Cadillac 62 Generation 3 Series 50-62 6267 Convertible Coupe by Fisher

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62 Generation 3 Series 50-62 6267 Convertible Coupe by Fisher





Cars in the Cadillac next-step-up line were identified by slightly richer interior appointments and by chrome underscores running the full length of the body at the bottom. Hydra-Matic drive was now standard in this line. The Series 62 sedan incorporated rear ventilates. Exclusive models in this range were the convertible coupe and Coupe Deville, both with standard hydraulic window lifts.

Initially sized at 5.425 litres, the Cadillac V-8 was the product of 10 years research and experimentation. It was mainly engineered by Ed Cole, Jack Gordon, and Harry Barr, who aimed for less weight and higher compression (to take advantage of the higher-octane fuels promised after the war). These factors dictated the overhead valve arrangement, a stroke shorter than bore (92.2mm, versus 96.8mm), compact wedge-shape combustion chambers, and "slipper" pistons. The last, developed by Byron Ellis, travelled low between the crankshaft counterweights, allowing for short connecting rods and low reciprocating mass.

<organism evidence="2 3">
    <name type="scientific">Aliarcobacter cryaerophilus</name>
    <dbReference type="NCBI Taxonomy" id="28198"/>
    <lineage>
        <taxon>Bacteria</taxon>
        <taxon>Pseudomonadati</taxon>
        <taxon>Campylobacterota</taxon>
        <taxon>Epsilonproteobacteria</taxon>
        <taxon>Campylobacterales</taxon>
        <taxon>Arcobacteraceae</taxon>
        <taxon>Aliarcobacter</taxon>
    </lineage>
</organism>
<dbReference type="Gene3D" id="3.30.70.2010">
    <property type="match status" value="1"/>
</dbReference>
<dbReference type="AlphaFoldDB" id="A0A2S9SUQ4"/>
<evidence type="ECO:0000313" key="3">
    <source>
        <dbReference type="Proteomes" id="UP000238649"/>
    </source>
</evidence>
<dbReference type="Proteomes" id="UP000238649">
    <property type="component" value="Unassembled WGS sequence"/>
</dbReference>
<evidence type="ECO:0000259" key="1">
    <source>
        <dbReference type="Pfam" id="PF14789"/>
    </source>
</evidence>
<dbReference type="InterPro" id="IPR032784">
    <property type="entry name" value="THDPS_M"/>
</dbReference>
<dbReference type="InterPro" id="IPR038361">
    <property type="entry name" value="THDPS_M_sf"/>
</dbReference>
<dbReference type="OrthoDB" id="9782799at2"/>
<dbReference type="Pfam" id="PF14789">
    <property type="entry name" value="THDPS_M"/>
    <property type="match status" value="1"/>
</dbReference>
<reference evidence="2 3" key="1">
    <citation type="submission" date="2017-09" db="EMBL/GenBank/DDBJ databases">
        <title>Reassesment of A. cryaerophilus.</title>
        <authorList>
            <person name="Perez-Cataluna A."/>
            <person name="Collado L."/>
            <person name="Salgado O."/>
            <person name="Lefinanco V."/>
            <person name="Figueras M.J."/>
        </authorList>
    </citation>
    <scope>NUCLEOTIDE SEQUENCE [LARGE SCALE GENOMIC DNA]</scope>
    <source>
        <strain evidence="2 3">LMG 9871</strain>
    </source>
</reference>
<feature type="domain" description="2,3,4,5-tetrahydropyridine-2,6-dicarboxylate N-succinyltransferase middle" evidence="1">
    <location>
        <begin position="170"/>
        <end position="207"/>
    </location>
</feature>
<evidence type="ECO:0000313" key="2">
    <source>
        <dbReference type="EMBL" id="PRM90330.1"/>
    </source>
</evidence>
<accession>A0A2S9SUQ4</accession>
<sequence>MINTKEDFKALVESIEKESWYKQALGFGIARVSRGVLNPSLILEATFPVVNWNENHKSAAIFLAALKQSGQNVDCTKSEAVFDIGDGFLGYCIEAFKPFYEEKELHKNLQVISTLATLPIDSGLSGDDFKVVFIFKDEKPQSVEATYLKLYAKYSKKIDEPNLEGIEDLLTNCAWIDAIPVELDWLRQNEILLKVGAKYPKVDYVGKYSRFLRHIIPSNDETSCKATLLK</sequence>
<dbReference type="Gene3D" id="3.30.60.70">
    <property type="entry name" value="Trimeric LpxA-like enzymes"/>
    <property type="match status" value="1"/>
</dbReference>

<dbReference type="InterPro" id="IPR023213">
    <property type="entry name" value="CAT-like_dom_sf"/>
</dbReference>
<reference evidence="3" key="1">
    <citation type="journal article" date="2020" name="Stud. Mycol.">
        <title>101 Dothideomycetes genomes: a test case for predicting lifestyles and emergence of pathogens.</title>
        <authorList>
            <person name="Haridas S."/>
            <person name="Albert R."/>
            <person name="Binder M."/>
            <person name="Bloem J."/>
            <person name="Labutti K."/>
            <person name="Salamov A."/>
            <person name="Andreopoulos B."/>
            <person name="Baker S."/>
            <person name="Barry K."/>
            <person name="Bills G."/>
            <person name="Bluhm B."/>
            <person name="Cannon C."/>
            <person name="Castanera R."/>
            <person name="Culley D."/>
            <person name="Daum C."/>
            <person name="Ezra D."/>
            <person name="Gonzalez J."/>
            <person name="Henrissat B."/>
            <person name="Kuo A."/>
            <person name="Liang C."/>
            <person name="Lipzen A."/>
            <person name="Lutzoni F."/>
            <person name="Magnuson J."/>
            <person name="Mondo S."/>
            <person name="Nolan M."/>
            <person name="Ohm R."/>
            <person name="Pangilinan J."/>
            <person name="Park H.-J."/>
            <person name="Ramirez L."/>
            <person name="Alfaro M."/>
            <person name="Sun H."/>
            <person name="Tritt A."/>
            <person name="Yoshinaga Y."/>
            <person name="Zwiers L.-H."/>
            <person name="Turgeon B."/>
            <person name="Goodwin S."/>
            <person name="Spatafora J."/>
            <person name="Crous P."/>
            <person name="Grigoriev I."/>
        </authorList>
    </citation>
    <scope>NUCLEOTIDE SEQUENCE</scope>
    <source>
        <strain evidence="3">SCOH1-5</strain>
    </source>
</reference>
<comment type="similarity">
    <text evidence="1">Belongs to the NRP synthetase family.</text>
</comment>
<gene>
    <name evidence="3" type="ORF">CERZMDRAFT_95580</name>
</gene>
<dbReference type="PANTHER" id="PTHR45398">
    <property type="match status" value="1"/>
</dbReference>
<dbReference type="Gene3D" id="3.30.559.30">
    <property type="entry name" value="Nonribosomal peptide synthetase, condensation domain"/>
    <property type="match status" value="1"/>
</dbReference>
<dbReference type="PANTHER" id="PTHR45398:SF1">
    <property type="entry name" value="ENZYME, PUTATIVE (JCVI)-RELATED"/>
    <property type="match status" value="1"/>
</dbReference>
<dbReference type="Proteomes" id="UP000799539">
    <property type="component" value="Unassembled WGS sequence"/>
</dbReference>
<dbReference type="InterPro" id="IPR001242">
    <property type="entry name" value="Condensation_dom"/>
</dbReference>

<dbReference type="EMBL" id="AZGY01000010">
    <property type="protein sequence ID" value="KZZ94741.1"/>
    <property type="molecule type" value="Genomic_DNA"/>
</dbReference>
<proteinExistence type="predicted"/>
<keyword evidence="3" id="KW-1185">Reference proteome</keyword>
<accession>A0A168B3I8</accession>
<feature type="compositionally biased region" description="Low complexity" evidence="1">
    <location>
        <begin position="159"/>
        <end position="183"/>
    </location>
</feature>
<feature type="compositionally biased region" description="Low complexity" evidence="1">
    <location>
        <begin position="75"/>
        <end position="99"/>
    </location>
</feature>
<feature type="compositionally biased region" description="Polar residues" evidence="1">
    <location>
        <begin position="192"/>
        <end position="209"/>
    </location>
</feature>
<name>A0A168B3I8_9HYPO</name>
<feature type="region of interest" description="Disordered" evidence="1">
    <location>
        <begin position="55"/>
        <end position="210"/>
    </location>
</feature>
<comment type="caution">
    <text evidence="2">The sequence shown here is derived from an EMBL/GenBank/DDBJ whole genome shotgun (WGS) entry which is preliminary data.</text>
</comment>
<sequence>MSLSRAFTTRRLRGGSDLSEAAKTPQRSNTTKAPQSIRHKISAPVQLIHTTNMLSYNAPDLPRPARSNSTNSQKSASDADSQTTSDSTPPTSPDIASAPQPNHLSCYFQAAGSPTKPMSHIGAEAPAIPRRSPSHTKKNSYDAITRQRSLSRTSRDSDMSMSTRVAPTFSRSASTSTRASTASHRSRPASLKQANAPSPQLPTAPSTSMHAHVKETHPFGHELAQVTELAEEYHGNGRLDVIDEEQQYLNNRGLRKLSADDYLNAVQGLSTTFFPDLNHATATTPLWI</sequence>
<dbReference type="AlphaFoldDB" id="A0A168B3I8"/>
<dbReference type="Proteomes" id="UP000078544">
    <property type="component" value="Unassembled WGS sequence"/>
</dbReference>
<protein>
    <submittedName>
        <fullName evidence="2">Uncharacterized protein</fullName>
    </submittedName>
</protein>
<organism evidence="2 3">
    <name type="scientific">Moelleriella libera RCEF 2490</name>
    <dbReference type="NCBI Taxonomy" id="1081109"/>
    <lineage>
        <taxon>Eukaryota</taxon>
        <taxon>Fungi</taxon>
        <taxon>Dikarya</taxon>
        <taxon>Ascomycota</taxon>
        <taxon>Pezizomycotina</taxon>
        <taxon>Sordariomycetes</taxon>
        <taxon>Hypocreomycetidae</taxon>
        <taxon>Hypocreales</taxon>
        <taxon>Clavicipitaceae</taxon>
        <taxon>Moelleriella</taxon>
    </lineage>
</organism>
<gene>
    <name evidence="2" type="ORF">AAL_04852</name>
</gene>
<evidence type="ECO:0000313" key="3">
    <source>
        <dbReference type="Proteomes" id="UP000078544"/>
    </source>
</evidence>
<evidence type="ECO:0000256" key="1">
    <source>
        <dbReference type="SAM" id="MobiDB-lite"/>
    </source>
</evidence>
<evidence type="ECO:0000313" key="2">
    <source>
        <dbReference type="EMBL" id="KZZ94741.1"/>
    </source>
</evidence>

With all these advantages, the ohv engine arrived with 160HP, 10 more than Cadillac's last 5.8 Litre L-head V-8 -- and from less displacement, testifying to its efficiency. The ohv had other advantages. Though built of cast iron, like the L-head, it weighed nearly 91 kg less, yet would prove just as durable and reliable. Initial compression was only 7.5:1, yet could be pushed as high as 12:1; the L-head couldn't. The ohv also boasted more torque and 14-percent better fuel economy. Equally important, it had room enough to be greatly enlarged -- as it soon was.

This superb engine combined with a surprisingly competent chassis to make early-Fifties Cadillacs some of the best road cars of that day. Chicago enthusiast Ed Gaylord, who backed the short-lived Gaylord car of mid-decade, owned a 1950 Series 61 with standard shift and 3.77 rear axle. He also had a new Jaguar XK-120 at the time.

For 1950, major styling changes were performed. The cars were lower and sleeker, with longer hoods, and one-piece windshields were fitted. Hydramatic transmission was now standard.

Though Cadillac had to share the honours with the Buick Riviera and Oldsmobile Holiday, this trio was the first to market this pillar less body style. The Coupe de Ville was basically a Series Sixty-Two convertible fitted out with a steel top, and featured a large wraparound three-piece rear window. Fitted out every bit as luxuriously as the ragtop, the Coupe de Ville even sported simulated top bows inside under the roof.

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